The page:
SILVER SPRING, Md., March 15, 2011 /PRNewswire-USNewswire/ --The U.S. Food and Drug Administration approved Gadavist (gadobutrol), a gadolinium-based contrast agent, for use in patients undergoing magnetic resonance imaging (MRI) of the central nervous system.
Gadavist was approved by the FDA on March 14. It provides contrast-enhanced imaging of the central nervous system, helping to detect and visualize lesions that disrupt the cell barrier that normally separates the brain from the blood stream. It also helps to detect and visualize abnormal blood supply and circulation of the central nervous system.
"Gadavist MRI scans improved the visualization of lesions in the central nervous system when compared to MRI scans without contrast," said Libero Marzella, M.D., acting division director, Division of Medical Imaging Products in the FDA's Center for Drug Evaluation and Research.
Gadavist is the sixth gadolinium-based contrast agent (GBCA) for use in patients undergoing magnetic resonance imaging of the central nervous system. It is indicated for adults and children ages 2 years and older. Gadavist is more concentrated than the other GBCAs and should be administered at half the volume. Two clinical studies involving 657 patients and other trial data established the safety and efficacy of Gadavist.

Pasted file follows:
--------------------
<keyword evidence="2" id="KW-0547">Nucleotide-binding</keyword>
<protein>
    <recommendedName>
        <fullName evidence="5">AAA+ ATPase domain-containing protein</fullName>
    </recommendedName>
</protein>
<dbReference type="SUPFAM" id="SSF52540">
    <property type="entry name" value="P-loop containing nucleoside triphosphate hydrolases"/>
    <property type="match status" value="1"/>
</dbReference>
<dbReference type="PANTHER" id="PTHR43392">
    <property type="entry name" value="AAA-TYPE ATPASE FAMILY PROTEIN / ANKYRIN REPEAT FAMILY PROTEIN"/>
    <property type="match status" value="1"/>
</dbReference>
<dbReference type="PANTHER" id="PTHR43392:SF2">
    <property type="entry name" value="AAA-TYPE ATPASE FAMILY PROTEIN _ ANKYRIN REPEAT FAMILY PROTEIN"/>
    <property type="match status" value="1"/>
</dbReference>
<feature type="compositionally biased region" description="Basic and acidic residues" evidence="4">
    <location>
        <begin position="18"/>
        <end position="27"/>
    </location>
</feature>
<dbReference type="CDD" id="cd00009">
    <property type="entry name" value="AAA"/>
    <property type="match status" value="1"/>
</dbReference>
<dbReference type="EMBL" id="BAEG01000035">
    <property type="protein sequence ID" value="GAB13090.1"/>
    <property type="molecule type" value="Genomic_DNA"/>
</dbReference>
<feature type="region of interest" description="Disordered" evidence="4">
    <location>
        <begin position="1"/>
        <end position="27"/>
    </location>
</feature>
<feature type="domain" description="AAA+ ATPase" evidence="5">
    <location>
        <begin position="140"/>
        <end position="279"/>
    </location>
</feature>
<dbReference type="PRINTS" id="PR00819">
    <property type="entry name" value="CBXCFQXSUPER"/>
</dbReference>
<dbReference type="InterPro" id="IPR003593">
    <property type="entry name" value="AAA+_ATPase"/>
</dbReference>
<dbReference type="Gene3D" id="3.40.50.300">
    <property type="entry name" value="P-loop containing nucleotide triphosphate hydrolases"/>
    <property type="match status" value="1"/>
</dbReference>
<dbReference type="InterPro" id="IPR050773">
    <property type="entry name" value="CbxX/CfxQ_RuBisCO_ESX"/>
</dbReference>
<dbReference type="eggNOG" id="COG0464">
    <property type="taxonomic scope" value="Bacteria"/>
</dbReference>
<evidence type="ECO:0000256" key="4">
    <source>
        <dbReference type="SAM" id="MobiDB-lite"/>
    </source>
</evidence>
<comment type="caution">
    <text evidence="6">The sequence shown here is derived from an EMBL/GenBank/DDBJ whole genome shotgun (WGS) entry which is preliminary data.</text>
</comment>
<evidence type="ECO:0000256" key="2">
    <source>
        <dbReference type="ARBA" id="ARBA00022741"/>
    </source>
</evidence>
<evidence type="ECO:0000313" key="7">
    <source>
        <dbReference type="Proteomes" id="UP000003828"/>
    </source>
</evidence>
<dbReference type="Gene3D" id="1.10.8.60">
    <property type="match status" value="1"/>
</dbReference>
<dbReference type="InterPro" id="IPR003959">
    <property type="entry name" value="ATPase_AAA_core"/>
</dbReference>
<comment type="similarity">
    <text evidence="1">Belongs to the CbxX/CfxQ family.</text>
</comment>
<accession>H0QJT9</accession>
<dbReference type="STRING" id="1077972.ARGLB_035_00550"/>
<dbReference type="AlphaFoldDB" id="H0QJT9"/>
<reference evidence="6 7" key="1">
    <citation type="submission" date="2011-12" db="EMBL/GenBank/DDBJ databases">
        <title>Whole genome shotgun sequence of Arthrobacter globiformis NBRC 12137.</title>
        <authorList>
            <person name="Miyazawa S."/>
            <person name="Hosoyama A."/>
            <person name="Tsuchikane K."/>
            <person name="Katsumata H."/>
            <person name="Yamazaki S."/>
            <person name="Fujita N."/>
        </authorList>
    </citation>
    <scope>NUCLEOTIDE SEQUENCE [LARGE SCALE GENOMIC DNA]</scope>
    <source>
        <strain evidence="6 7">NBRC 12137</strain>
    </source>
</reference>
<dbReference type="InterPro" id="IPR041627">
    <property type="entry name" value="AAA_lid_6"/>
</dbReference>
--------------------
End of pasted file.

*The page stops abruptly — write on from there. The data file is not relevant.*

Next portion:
All GBCAs, including Gadavist, carry a boxed warning about the risk of nephrogenic systemic fibrosis (NSF), a rare, but serious, condition associated with the use of GBCAs in certain patients with kidney dysfunction. NSF is characterized by pain and thickening of the skin, and can cause fibrosis of internal organs. There is no known treatment for NSF. Gadavist is currently considered to be one of the GBCAs with a lower risk of NSF, and is not one of the GBCAs that is contraindicated in patients with acute kidne